By Roger Meissen | Bond LSC
Like with any family, a new addition brings possibility and excitement.
For Bond LSC, three new faculty promise to enrich research at the University of Missouri by working together across disciplines. Ron Mittler, Wes Warren and Bing Yang all joined Bond LSC recently to continue their research careers.
Bond LSC Interim Director Walter Gassmann said these strategic hires are years in the making and represent how departments and centers come together with a unified goal for MU.
“These are some of the first hires we’ve completed specifically looking at how new faculty could bridge individual research strengths that exist on campus,” he said. “These scientists can bring those strengths together to go in a new direction, and Bond LSC is the perfect place for these faculty to achieve their goals.”
Each researcher comes with a reputation that precedes him. It only takes one look at the framed covers of Nature Magazine lined up in a row in Wes Warren’s office to see evidence of that. The comparative geneticist was recruited from Washington University and has published work in Nature that sequenced the genomes of animals from the orangutan and the gibbon to the elephant shark and the platypus.
“My passion is to crack the black box of the genome and try to find weird and unique traits of various animals,” Warren said. “It’s not enough now to sequence a genome and compare it to others, you have to dig deeper, do wet lab work and try to validate your findings.”
His shared appointment as a Bond LSC investigator and professor of genomics in the Department of Animal Sciences, College of Agriculture, Food and Natural Resources, in conjunction with the School of Medicine, College of Veterinary Medicine and the MU Informatics Institute, gives him the opportunity to more easily move his research forward.
“My thought is that I can act as a liaison between researchers in these areas,” he said. “I want to keep in mind trait evolution and use that divergence in traits to practice evolutionary comparative medicine to think about disease in humans and companion animals.”
Yang brings a different expertise from Iowa State University where he spent years studying bacterial diseases of rice. His joint appointment as a professor of plant sciences comes from a partnership with the Donald Danforth Plant Science Center in St. Louis. His research began by looking at plant disease from the bacterial side, but has evolved to also study its host’s interaction.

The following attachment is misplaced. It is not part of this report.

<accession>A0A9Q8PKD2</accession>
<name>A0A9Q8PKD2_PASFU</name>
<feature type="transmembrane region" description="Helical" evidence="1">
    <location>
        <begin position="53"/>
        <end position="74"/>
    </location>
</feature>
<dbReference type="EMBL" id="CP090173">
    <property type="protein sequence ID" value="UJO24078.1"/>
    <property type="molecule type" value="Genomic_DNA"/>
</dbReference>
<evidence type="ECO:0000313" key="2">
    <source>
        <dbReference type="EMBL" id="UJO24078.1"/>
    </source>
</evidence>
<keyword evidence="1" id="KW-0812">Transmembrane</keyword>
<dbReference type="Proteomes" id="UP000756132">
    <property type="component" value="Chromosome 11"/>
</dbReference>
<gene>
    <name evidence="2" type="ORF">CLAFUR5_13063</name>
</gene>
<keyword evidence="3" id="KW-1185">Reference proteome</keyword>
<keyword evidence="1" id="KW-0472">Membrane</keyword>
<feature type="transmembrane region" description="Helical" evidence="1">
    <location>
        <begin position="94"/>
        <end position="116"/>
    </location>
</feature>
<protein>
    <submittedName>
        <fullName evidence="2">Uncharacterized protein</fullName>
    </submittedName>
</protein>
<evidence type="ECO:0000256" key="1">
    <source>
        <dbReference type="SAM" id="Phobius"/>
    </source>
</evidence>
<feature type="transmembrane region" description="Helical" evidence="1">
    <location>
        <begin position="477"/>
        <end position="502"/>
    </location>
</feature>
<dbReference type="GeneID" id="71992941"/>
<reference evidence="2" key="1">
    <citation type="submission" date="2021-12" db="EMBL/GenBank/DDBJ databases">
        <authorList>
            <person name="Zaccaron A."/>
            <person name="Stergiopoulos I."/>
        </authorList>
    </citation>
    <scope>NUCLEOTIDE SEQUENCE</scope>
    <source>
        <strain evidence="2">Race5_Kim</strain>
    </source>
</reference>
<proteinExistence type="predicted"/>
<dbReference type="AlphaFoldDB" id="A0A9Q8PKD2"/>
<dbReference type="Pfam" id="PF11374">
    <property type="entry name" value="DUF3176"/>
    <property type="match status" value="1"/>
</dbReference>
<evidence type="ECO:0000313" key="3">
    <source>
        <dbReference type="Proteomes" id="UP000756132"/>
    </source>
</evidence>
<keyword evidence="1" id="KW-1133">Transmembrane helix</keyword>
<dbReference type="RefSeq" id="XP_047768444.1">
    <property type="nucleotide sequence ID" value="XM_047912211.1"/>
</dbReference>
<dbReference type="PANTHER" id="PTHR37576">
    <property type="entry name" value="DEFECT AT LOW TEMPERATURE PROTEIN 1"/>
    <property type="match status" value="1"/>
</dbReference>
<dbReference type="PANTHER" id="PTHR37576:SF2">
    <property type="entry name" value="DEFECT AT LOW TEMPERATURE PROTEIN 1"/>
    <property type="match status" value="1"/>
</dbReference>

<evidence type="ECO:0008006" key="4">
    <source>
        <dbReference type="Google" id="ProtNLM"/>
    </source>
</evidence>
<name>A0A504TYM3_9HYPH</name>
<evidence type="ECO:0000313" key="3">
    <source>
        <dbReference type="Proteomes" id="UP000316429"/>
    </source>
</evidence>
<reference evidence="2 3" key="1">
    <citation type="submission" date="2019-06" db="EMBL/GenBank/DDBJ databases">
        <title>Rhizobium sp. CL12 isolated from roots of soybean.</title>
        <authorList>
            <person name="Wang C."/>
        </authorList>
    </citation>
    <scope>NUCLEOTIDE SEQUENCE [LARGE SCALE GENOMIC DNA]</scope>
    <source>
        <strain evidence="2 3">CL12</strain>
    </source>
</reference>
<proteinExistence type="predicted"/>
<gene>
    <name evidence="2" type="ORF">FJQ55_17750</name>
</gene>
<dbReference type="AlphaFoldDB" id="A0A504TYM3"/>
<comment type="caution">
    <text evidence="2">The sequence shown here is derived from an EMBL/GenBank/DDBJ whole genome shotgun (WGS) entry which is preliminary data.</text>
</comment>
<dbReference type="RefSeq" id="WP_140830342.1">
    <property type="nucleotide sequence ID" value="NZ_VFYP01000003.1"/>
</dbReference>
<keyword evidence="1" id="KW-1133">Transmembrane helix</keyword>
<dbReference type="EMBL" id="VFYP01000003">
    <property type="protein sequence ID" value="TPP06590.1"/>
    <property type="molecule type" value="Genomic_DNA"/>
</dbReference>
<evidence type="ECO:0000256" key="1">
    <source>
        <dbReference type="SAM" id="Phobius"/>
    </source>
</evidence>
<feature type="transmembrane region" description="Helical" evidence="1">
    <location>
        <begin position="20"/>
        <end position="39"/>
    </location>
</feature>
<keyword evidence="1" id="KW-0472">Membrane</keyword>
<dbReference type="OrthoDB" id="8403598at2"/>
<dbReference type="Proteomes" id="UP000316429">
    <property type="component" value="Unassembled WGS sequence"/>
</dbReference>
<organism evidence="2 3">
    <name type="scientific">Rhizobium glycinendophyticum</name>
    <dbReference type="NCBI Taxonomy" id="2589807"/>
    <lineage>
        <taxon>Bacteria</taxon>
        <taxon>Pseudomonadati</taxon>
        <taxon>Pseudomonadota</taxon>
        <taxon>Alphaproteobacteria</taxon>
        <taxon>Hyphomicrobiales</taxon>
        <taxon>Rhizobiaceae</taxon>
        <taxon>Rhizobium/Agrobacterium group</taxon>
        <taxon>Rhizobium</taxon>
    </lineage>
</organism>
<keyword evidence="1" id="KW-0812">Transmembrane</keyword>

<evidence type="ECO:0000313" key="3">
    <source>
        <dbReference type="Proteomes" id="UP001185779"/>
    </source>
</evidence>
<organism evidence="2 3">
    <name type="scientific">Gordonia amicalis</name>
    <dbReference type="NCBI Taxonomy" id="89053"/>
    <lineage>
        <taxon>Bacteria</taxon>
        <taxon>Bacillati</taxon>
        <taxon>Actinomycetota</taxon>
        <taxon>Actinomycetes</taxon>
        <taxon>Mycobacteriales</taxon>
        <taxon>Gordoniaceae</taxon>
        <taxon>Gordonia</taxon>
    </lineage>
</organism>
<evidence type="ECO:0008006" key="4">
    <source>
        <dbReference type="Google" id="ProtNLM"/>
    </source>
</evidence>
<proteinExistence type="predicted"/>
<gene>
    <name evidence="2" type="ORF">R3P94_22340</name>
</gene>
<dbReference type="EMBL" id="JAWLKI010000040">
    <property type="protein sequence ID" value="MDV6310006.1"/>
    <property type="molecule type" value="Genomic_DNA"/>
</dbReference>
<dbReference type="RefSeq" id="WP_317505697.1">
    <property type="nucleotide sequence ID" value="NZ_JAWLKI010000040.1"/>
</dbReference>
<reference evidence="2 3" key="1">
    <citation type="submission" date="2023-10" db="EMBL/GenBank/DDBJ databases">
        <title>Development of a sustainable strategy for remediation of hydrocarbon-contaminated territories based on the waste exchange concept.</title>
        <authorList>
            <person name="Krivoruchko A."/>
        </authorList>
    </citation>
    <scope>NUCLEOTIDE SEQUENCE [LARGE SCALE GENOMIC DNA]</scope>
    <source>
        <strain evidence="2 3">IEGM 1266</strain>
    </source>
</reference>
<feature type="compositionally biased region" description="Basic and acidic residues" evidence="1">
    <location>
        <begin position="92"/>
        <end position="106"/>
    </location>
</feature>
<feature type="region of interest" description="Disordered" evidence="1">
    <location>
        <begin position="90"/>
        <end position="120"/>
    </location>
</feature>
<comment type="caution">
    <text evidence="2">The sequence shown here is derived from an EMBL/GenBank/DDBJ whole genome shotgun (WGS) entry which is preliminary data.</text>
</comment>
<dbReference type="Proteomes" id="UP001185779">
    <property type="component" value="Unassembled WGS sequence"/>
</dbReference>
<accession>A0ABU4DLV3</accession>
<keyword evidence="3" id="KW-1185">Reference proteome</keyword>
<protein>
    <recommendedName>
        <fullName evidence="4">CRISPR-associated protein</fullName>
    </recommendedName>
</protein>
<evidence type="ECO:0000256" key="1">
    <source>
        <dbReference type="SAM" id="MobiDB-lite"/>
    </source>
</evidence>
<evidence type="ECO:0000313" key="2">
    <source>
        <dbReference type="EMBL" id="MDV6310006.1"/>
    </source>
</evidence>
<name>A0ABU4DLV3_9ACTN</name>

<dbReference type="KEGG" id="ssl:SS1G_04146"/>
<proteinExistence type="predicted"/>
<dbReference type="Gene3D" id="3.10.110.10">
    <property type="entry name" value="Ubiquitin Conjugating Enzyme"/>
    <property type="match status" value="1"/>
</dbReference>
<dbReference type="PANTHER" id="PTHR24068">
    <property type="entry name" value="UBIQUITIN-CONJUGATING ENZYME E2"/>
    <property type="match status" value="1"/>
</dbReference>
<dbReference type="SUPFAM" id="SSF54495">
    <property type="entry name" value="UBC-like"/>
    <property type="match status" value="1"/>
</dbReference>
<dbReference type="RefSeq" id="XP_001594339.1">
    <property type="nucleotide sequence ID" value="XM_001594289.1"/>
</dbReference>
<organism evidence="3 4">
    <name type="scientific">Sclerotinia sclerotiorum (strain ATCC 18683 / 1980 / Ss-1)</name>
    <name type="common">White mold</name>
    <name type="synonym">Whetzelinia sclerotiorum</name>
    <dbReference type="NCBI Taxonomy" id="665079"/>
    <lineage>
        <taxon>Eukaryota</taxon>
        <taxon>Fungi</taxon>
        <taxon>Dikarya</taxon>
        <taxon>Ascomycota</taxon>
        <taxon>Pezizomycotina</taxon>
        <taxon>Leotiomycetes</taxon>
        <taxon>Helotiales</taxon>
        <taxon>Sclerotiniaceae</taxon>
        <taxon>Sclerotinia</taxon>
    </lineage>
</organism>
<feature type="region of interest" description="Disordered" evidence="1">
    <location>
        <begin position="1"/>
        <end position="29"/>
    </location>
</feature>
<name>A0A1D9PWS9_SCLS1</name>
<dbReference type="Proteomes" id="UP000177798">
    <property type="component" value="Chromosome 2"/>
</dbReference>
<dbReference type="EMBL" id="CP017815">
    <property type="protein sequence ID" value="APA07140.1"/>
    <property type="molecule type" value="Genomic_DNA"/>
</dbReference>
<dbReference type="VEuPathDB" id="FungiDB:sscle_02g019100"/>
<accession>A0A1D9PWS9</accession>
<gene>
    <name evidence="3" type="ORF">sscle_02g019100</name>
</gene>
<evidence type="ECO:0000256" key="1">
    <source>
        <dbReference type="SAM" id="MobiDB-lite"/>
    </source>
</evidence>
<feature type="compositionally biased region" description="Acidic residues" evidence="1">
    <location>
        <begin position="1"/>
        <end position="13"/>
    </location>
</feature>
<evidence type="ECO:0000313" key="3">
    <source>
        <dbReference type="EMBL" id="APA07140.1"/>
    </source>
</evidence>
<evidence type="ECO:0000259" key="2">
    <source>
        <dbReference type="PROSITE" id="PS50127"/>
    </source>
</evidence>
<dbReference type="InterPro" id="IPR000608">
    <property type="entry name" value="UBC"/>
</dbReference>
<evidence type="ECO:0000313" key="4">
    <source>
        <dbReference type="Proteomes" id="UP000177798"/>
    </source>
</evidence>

“Over half the world’s population eats rice as a staple food and by understanding its basic biology we can engineer better rice varieties with disease resistance and yield improvements,” Yang said. “This joint appointment gives me a bigger scientific community and access to more tools to continue my former research while thinking about some high risk, high reward projects that no one has done before.”
Mittler brings a different expertise in plant science to Bond LSC. Most recently at the University of North Texas, his work focused on cell-to-cell communication and how plants respond to multiple stressors — like heat and drought — at the same time. To do this, Mittler studies proteins with unknown functions. One he identified in plants deals with reactive oxygen species, which is a type of oxygen that becomes activated and can cause damage within cells in its toxic forms.
“We don’t really know what 20 percent of the proteins in our body do and in plants it’s more than that,” he said. “One of them was very interesting to me because it responded to reactive oxygen species in Arabidopsis plants, and we found out that a close relative of this protein is found in humans and accumulates to high levels in cancer cells.”
This has led Mittler to expand his work into mammalian cells and will encourage partnerships outside of plant science. With the cancer connection in mind, Mittler has a joint appointment in the Department of Surgery in the School of Medicine
“This is one of the few places in the U.S. that has a medical school, a veterinary school, college of agriculture and a nuclear reactor, so you have a lot of resources available to you, and here I have access to crop fields I didn’t have before and people who do a lot of crop physiology,” Mittler said. “The biggest thing I’ve found here so far is that there is a big drive for collaboration and the walls and barriers between different departments are low. Not a lot of places have this kind of attitude.”
The emphasis on connections across disciplines is key to the larger research goals within the University of Missouri System.
“It’s the research community, the facilities and resources that convince excellent researchers like these to join our research enterprise, and Bond LSC is the perfect place to have faculty from five colleges bump into each other on a daily basis,” said Mark McIntosh, vice chancellor of research, graduate studies and economic development at MU and vice president of research and economic development for the UM System. “Collaborative research is more competitive when it comes to grant applications to federal agencies, and is more likely to lead to innovations and economic development. Our success with interdisciplinary collaborations — like those in the Bond LSC — is the motivation for our focus on building the Translational Precision Medicine Complex (TPMC). I look forward to seeing how our new Bond LSC investigators can build and nurture these partnerships.”